Leavine Family Racing (Michael McDowell, No. 95): In their second year of an RCR alliance, this team is coming along nicely.  McDowell, finally in the driver’s seat for a whole season, has a respectable 24th-place average finish, a far cry from just a couple of years ago when this team was happy with a 30th. This will be the first year where this team is running the whole season with their own driver all year and they can settle in and see where they’re capable of running.  Overall, there’s a lot of reason for optimism here.

Front Row Motorsports (Landon Cassill, No. 34 and David Ragan, No. 38): This team brought back Ragan this year (he’s won for them at Talladega) and paired him with Cassill’s outstanding talent.  They should be running in the top 25 most weeks, and Cassill is right there with a 25.1 average finish.  Again, the Chase is a longshot, but you have to like their chances at Talladega, where Ragan has won and Cassill has quietly put up an impressive record while driving underfunded cars.  Either of them could win it if the cards fall just right.  Other than Talladega, though, there’s room for improvement. Ragan’s average finish is just shy of 28th, so overall the team needs to pick it up just a little to be where they should be.

TriStar Motorsports (Cole Whitt, No. 72): While they’ve fallen back to earth after a stellar start, this team has exceeded expectations at times this season.  We’ve gotten a glimpse of just how talented Whitt is when he ran a tough 20th at Atlanta, a track that eats many small teams for lunch.  While Whitt is 31st in points and isn’t going to win a race without a miracle, he and veteran Frank Kerr have made a pretty big statement with what they have.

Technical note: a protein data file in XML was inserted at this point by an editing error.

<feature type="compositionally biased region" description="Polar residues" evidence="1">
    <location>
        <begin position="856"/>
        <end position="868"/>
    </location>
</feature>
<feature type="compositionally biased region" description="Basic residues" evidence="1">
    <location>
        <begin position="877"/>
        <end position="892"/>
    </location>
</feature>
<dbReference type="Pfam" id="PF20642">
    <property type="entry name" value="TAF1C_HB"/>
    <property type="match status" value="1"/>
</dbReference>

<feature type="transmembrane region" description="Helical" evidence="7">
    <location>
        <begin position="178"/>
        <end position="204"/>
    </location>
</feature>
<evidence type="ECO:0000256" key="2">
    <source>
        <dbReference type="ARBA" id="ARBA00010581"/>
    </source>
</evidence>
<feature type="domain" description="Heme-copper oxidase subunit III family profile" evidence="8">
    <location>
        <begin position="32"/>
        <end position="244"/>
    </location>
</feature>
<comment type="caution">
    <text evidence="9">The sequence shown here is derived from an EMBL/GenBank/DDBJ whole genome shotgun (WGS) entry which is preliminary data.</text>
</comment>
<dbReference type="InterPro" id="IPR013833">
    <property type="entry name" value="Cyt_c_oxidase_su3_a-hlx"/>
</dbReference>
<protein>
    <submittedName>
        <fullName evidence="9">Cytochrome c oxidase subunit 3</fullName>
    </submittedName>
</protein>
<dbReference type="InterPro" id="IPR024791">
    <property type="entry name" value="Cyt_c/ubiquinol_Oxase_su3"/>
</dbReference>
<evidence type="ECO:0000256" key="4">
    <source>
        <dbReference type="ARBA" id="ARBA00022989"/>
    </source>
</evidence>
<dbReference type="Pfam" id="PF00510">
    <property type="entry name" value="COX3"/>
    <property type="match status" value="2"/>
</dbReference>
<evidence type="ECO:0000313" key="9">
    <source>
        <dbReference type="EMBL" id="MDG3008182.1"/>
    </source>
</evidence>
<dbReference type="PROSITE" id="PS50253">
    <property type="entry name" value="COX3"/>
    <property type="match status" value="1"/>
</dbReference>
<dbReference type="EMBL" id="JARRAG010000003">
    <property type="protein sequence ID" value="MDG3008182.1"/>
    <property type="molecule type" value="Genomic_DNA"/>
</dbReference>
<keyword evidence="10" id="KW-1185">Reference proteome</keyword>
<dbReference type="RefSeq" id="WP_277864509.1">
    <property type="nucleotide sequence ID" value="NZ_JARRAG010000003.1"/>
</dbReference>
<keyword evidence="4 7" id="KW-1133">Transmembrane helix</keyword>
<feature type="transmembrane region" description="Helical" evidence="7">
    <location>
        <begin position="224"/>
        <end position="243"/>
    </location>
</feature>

Go FAS Racing (Matt DiBenedetto, No. 32): For a team this small, the jump from top 35 finisehs to top 30s is a big one, much bigger then most people probably realize, and this team has made it look relatively easy.  DiBenedetto is ahead of David Ragan in points and has fit in very well.  After a few years of driver-by-committee, the team went with DiBenedetto full-time this year and it’s already paid off.  They’re realistic with their goals, and look to finallybe gaining a foothold.

Needs Improvement

BK Racing (Gray Gaulding, No. 23 and Corey Lajoie, No. 83): This team has fallen off steadily for the last few seasons; they had days when they were capable of top 30s and the occasional top 25, but haven’t looked that way consistently for a few years.  While both Gaulding and Lajoie are talented youngsters, this team might have done well with a veteran driver, if one could be found willing to drive struggling equipment.

Premium Motorsports (Reed Sorenson, No. 15 and Derrike Cope/others, No. 55): Sorenson, who has become the team’s number one driver, has shown flashes of talent but has never quite panned out.  He’s been accused of being lackadaisical in the past, but that isn’t this team’s main problem.  While they’ve had some good showings, team owner Jay Robinson was never really a factor in the XFINITY Series, and the Cup Series is more expensive and more difficult.  He’s outclassed, and it shows.  Cope is certainly a veteran presence but hasn’t shown much in his limited schedule.   With the field as light as it’s been, there’s no harm in this team staying the course—the purse money is better than NXS, but they need to find something more to be competitive in this group.